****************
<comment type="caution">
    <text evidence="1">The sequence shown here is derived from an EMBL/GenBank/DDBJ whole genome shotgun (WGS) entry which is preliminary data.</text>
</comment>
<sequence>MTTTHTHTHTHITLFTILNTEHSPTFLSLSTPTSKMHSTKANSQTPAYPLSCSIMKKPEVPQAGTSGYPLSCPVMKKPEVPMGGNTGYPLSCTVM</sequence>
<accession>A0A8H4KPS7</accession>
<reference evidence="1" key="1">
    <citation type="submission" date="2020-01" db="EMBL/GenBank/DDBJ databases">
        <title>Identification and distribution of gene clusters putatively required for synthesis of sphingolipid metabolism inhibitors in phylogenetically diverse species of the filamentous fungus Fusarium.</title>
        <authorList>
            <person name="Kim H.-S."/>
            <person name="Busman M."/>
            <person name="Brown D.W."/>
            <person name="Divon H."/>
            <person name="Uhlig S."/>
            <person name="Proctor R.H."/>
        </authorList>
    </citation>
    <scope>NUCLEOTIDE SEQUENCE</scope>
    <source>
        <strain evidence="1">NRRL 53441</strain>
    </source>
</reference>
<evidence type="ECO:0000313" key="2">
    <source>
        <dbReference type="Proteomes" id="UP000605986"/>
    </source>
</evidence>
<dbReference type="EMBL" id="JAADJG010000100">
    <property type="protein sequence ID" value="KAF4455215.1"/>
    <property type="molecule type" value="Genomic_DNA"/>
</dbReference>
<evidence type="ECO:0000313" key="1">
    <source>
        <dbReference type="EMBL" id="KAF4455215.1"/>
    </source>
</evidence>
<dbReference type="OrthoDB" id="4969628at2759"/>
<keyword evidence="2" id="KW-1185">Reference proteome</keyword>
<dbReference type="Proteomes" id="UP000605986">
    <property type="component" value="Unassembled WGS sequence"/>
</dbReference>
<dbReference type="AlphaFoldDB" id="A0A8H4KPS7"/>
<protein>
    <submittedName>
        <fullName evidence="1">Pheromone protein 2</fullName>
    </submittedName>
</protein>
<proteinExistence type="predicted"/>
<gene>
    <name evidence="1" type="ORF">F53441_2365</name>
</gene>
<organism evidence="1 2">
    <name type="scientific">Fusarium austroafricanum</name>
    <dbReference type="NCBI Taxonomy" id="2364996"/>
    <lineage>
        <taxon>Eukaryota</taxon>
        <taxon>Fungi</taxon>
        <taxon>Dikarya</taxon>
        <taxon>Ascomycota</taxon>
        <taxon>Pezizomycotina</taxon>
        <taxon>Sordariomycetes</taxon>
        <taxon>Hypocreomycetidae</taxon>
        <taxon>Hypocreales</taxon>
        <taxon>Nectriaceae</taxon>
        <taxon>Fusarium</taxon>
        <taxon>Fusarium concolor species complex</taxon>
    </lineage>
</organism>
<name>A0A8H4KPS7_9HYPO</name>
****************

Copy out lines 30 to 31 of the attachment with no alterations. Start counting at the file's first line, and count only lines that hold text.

    <property type="molecule type" value="Genomic_DNA"/>
</dbReference>